The Physical Senses
The human body has five main physical senses as determined by the accepted mainstream sciences. Our physical senses give our minds a point of connection and interaction with the physical world.
Aristotle proposed that humans have 5 basic senses: sight, hearing, smell, touch, and taste. While true, the number of our physical senses are far greater. This is not an exhaustive list by any means which I found at http://www.todayifoundout.com :
- Sight: This technically is two senses given the two distinct types of receptors present, one for color (cones) and one for brightness (rods).
- Taste: This is sometimes argued to be five senses by itself due to the differing types of taste receptors (sweet, salty, sour, bitter, and umami), but generally is just referred to as one sense. For those who don’t know, umami receptors detect the amino acid glutamate, which is a taste generally found in meat and some artificial flavoring. The taste sense, unlike sight, is a sense based off of a chemical reaction
- Touch: This has been found to be distinct from pressure, temperature, pain, and even itch sensors. and relates to the skins ability to to determine interaction with the physical body’s environment.
- Pressure: The ability to feel internal and external changes in pressure levels.
- Itch: Surprisingly, this is a distinct sensor system from other touch-related senses and records an irritation to the skin or other organ.
- Thermoception: Ability to sense heat and cold. This also is thought of as more than one sense. This is not just because of the two hot/cold receptors, but also because there is a completely different type of thermoceptor, in terms of the mechanism for detection, in the brain. These thermoceptors in the brain are used for monitoring internal body temperature.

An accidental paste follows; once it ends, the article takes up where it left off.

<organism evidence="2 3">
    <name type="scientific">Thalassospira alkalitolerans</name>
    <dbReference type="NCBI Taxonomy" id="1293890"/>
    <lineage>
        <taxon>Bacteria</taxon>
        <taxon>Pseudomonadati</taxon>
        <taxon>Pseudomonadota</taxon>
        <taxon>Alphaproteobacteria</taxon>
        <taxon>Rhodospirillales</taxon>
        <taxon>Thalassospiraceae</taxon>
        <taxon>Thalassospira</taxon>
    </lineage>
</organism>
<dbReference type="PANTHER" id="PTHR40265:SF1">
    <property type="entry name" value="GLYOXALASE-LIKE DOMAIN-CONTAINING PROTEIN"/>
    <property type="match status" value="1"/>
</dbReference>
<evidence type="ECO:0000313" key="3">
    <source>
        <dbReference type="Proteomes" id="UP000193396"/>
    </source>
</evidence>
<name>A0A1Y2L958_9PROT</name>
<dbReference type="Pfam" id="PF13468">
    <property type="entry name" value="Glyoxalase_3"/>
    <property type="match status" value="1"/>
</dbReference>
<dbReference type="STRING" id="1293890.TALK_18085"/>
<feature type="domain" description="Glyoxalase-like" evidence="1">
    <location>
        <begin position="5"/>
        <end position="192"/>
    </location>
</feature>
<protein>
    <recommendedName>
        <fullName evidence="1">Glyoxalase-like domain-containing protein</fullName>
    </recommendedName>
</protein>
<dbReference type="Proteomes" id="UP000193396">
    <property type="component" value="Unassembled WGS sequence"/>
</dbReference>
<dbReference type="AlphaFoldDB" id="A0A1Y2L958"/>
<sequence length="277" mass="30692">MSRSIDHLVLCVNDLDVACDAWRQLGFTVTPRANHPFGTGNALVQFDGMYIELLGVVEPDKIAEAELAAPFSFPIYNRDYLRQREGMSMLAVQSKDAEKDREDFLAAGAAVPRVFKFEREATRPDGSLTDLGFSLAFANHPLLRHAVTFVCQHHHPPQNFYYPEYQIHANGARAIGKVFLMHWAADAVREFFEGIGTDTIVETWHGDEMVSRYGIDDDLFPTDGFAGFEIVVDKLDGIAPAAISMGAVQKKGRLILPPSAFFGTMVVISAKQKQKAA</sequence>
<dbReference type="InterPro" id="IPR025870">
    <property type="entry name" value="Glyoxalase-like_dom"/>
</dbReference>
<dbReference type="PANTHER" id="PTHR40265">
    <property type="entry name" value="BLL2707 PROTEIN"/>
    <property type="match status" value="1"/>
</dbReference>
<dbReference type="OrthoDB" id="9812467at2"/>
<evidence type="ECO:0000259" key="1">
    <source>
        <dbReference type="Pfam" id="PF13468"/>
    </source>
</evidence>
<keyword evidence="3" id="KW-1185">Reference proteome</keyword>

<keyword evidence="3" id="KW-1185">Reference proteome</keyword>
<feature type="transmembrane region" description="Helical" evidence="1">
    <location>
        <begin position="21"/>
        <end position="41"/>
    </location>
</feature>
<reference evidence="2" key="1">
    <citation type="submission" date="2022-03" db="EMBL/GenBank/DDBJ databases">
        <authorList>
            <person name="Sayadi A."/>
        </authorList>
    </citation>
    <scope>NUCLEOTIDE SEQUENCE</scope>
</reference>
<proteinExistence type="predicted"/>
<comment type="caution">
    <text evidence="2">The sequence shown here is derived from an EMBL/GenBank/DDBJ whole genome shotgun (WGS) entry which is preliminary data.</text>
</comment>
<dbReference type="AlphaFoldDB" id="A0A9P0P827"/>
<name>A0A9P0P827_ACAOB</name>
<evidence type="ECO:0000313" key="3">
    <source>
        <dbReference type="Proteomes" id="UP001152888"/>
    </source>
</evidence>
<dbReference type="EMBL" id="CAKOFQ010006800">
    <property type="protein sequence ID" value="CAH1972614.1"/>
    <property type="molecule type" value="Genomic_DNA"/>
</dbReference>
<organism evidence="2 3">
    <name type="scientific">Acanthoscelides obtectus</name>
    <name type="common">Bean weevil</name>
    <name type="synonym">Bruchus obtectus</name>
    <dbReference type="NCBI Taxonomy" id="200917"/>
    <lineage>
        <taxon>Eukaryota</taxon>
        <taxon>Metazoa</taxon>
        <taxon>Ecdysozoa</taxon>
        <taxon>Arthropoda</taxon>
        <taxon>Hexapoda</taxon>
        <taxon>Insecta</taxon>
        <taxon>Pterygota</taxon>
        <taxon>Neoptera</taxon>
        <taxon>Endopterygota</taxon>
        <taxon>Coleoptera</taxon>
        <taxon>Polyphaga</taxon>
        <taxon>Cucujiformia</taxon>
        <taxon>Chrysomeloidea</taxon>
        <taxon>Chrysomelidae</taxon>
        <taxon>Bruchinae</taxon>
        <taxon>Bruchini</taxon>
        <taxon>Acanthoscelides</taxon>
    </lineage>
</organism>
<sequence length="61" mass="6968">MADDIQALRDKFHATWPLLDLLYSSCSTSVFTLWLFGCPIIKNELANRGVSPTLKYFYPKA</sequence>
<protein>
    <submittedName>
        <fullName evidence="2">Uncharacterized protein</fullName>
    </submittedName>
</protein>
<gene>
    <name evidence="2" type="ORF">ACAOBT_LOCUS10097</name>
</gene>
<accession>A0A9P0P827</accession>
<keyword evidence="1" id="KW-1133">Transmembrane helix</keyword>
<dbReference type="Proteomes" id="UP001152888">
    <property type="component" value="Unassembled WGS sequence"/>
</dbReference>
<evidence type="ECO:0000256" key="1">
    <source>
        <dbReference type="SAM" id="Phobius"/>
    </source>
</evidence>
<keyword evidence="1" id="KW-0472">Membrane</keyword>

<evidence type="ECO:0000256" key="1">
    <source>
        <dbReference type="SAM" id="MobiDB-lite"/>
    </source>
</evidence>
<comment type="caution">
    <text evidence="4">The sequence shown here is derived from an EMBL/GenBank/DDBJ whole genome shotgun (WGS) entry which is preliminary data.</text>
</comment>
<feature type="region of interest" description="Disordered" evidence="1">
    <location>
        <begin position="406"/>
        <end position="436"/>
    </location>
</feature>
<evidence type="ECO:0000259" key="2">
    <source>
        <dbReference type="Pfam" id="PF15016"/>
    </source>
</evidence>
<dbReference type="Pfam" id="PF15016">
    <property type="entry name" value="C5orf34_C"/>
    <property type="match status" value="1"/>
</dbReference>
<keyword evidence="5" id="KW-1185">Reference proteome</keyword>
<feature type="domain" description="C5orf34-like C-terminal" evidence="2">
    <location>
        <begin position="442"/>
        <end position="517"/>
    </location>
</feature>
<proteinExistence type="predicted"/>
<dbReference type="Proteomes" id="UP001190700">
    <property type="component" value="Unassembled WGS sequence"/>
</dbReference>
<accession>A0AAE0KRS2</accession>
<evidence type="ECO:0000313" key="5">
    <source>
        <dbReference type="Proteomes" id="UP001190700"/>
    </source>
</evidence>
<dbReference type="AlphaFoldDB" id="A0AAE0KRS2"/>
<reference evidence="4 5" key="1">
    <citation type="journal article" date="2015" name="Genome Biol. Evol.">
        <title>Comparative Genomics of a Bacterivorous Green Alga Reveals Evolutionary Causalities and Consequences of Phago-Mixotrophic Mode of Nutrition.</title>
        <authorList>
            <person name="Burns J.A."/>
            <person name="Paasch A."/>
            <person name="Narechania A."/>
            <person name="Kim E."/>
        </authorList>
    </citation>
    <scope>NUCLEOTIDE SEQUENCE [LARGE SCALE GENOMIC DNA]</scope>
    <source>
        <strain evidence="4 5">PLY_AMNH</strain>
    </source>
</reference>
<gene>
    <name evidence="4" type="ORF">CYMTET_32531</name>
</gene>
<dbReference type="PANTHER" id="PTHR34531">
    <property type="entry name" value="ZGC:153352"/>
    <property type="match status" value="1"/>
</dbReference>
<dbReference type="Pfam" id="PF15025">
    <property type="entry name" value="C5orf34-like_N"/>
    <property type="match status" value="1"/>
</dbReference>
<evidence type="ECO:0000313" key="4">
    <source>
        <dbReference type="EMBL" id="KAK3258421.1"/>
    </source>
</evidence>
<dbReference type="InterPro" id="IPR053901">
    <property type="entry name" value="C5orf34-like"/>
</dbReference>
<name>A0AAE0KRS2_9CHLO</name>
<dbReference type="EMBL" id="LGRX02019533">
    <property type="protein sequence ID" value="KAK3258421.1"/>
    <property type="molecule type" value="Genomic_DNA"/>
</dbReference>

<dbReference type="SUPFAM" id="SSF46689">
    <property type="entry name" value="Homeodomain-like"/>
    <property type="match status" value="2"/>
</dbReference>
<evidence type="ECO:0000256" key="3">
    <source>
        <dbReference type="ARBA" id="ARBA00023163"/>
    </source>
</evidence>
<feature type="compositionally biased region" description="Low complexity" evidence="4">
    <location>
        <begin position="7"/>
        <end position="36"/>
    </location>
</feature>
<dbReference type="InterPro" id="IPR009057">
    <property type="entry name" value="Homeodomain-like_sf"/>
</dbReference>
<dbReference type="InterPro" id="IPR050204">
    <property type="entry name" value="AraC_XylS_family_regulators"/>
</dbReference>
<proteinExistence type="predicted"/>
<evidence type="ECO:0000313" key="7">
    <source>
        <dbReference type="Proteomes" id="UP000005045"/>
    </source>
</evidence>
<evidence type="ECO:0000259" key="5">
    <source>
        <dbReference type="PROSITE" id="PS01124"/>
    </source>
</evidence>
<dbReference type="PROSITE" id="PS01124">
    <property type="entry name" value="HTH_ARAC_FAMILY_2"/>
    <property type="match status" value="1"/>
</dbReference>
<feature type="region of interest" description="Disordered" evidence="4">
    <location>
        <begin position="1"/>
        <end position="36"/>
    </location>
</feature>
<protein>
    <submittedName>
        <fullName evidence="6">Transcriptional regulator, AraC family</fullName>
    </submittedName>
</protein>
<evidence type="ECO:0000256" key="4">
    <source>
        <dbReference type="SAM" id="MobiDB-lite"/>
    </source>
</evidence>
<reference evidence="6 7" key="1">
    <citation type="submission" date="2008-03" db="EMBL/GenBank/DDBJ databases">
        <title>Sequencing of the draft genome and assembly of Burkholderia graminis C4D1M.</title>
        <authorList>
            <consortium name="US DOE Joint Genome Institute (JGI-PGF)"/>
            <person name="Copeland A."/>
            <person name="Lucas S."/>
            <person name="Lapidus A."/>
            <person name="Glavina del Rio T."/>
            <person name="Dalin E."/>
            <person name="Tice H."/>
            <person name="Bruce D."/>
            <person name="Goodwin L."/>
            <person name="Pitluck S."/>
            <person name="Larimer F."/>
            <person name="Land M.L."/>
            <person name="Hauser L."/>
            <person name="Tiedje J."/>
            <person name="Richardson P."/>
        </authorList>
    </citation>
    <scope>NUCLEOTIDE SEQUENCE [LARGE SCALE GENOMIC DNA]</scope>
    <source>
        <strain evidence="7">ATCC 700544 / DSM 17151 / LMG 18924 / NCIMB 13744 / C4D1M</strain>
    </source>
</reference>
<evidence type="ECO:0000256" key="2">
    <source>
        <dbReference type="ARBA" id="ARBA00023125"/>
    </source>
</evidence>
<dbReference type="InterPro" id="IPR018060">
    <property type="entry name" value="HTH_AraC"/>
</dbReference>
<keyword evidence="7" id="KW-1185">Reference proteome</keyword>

- Sound: Detecting vibrations along some medium, such as air or water that is in contact with your ear drums.
- Smell: Yet another of the sensors that work off of a chemical reaction. This sense combines with taste to produce flavors.
- Proprioception: This sense gives you the ability to tell where your body parts are, relative to other body parts. This sense is one of the things police officers test when they pull over someone who they think is driving drunk. The “close your eyes and touch your nose” test is testing this sense. This sense is used all the time in little ways, such as when you scratch an itch on your foot, but never once look at your foot to see where your hand is relative to your foot.
- Tension Sensors: These are found in such places as your muscles and allow the brain the ability to monitor muscle tension.
- Nociception: In a word, pain. This was once thought to simply be the result of overloading other senses, such as “touch”, but this has been found not to be the case and instead, it is its own unique sensory system. There are three distinct types of pain receptors: cutaneous (skin), somatic (bones and joints), and visceral (body organs).